Tuesday, October 26, 2010

Zep Up with Michael Stillion!

Opening Final Friday October 29th, a reception with the artist 6-11 pm is: Zep Up: New Work by Michael Stillion.

In Zep Up Michael Stillion brings a new show of evolution, deconstruction, crude love, and creation to the fall season at 1305. This time 3 years ago Michael was installing his first show at the gallery: Man-Made. We begged him to come back after his recent residency in the Southwest and regional exhibitions! Stillions new work is delightfully disconcerting, fixed and wavering, lovely but disturbing, and all things that 1305 Gallery looks for in an artist's work.

Within his paintings and paper collages there is an immediate sense that objects hold no fixed place, that they are in a constant state of coming together and falling apart. Beyond that the subjects go straight from birth-to adulthood- to decomposition- and even to taxidermy, sometimes all in one piece. It's a surreality that Stillion's delightful application of paint permits the viewer to enter at will.

There is a balance in the paintings between his loose, free, and expressive use of the media and the tighly rendered and controlled objects that struggle to make up some undefinable yet wholly present construct. They are playful and inviting, while encasing an ever present sense of gravity, humanity, animal scent, and magic. Many of these elements are new to Michael's paintings since his last show here, demonstrating how prolific painting and experience have molded his work since 2007.

Stillion's work transports you to an invented but remembered place, something both otherworldly and extremely familiar. You want to touch them but you're also afraid you might get too close. Come see.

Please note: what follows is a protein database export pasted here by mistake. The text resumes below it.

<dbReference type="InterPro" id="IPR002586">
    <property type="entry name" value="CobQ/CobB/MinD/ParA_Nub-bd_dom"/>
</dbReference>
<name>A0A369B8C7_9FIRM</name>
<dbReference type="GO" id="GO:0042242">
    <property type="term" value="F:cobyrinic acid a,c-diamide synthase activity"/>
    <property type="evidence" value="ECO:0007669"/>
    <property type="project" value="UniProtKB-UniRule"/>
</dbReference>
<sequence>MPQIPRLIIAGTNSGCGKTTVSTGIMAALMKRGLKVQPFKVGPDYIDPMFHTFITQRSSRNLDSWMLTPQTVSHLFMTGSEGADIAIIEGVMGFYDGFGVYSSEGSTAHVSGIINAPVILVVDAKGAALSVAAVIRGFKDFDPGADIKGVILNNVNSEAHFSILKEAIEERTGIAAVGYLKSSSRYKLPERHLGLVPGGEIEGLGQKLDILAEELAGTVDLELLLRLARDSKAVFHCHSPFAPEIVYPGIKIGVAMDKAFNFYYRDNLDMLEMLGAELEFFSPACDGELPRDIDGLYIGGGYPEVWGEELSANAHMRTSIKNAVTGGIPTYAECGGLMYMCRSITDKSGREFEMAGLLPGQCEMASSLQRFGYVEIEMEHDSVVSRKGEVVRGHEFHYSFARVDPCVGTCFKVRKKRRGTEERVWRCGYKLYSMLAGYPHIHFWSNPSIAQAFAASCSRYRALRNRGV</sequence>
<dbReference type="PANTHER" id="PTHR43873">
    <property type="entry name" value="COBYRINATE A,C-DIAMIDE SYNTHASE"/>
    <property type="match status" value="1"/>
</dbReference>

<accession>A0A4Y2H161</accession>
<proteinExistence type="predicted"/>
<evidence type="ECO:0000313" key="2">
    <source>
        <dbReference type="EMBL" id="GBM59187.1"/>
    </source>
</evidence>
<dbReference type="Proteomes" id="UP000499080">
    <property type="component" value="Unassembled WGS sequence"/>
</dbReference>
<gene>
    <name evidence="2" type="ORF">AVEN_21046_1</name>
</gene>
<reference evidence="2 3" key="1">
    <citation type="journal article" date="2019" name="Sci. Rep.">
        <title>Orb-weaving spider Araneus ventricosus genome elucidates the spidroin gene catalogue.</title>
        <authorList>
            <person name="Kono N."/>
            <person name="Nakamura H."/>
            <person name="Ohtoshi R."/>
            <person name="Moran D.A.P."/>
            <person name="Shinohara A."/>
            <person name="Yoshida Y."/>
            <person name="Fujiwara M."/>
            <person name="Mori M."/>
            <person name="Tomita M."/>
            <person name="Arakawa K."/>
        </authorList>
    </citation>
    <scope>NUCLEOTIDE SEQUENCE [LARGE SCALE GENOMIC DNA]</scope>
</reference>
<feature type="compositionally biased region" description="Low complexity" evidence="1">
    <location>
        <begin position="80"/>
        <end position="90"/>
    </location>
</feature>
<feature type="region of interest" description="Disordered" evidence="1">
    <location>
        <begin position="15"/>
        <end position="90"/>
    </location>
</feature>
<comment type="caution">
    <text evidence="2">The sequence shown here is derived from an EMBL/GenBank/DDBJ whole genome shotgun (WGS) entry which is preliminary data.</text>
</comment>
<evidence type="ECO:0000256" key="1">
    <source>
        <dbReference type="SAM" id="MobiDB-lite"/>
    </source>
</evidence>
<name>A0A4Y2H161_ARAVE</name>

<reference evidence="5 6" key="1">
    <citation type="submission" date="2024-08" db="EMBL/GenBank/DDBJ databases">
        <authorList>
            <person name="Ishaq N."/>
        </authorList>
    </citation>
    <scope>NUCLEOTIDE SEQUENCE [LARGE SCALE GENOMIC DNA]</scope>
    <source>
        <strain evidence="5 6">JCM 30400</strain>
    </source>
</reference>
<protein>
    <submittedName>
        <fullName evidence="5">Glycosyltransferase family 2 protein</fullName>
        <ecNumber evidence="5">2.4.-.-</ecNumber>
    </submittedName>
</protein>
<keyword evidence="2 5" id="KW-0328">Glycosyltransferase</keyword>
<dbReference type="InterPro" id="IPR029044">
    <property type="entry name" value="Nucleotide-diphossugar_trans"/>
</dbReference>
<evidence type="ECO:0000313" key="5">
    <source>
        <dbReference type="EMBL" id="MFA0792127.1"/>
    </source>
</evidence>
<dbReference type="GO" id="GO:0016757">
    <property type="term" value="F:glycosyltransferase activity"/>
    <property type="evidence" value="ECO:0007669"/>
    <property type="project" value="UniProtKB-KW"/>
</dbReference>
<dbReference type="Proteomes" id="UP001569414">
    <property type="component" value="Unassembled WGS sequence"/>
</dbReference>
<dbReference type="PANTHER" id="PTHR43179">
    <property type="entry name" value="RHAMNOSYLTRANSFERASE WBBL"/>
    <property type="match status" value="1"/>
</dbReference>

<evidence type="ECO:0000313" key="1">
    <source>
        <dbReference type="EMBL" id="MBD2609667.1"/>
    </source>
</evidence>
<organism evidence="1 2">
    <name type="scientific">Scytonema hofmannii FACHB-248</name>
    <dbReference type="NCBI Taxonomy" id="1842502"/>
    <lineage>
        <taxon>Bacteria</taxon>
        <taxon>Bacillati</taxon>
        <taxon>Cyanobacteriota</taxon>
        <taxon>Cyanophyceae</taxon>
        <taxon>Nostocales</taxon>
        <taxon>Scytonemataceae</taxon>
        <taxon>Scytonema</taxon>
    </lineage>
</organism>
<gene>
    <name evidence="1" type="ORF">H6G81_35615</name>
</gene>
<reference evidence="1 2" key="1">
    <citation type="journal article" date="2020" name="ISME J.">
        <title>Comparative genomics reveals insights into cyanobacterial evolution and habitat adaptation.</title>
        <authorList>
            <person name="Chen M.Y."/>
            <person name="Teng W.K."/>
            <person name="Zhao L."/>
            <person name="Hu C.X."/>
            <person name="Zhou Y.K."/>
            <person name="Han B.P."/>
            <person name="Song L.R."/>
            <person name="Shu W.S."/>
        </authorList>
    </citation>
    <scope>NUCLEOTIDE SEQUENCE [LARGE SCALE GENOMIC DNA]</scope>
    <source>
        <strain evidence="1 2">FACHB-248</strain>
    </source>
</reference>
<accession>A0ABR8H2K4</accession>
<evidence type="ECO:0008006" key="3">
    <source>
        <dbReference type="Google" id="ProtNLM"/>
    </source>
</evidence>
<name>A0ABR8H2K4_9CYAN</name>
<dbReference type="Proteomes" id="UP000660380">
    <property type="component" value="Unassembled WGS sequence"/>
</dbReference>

Hours & Dates:
Tuesday- Saturday: 11-4 (or by appt.)
October 29th- November 20th, 2010

Friday, September 17, 2010

twenty three @ 1305

Opening Final Friday, September 24th with an reception from 6-11 pm is: twenty three, painting, photography and installation by Chad Sines.

Calling Cincinnati home now, and formerly from Newark, Ohio, Sines reflects upon our city's struggle to understand itself through different media in the first show of our fall/winter season @ 1305.

Twenty three is an exhibition about identity in an urban community. Diaspora in inner cities and culture clashes is not only felt but seen. Portraits of our city are drawn out line by line over time on the sides of buildings, strung across busy streets, and echo within the hallowed halls of vacant buildings.

The lack of understanding between people in the same block, same street, and same culture creates feelings of adversity- adversity perpetuated often by class divisions. The feeling of a need to rescue something that might not need rescuing victimizes the city. Who are the perpetrators then if the city is the victim?

Progress is often defined solely by commercial investment, property value, and demographics. Moving the "problem" out of the city. Displacing people- buildings that housed 50 people housing less than 10. Thinking that a city is something other than a collection of people, that the parts are interchangeable.

Respect for oneself and where one came from must coexist with respect for other individuals in a community. Taking ownership of who you are and where you live while respecting who you share that space with and who occupied it before you is difficult. A city that feels sorry for itself and feels as though it needs redemption is one that is not looking honestly into its past, present, or future. How can art help social change in this way? What does the human condition in our cities look like? How do we make our mark in the world?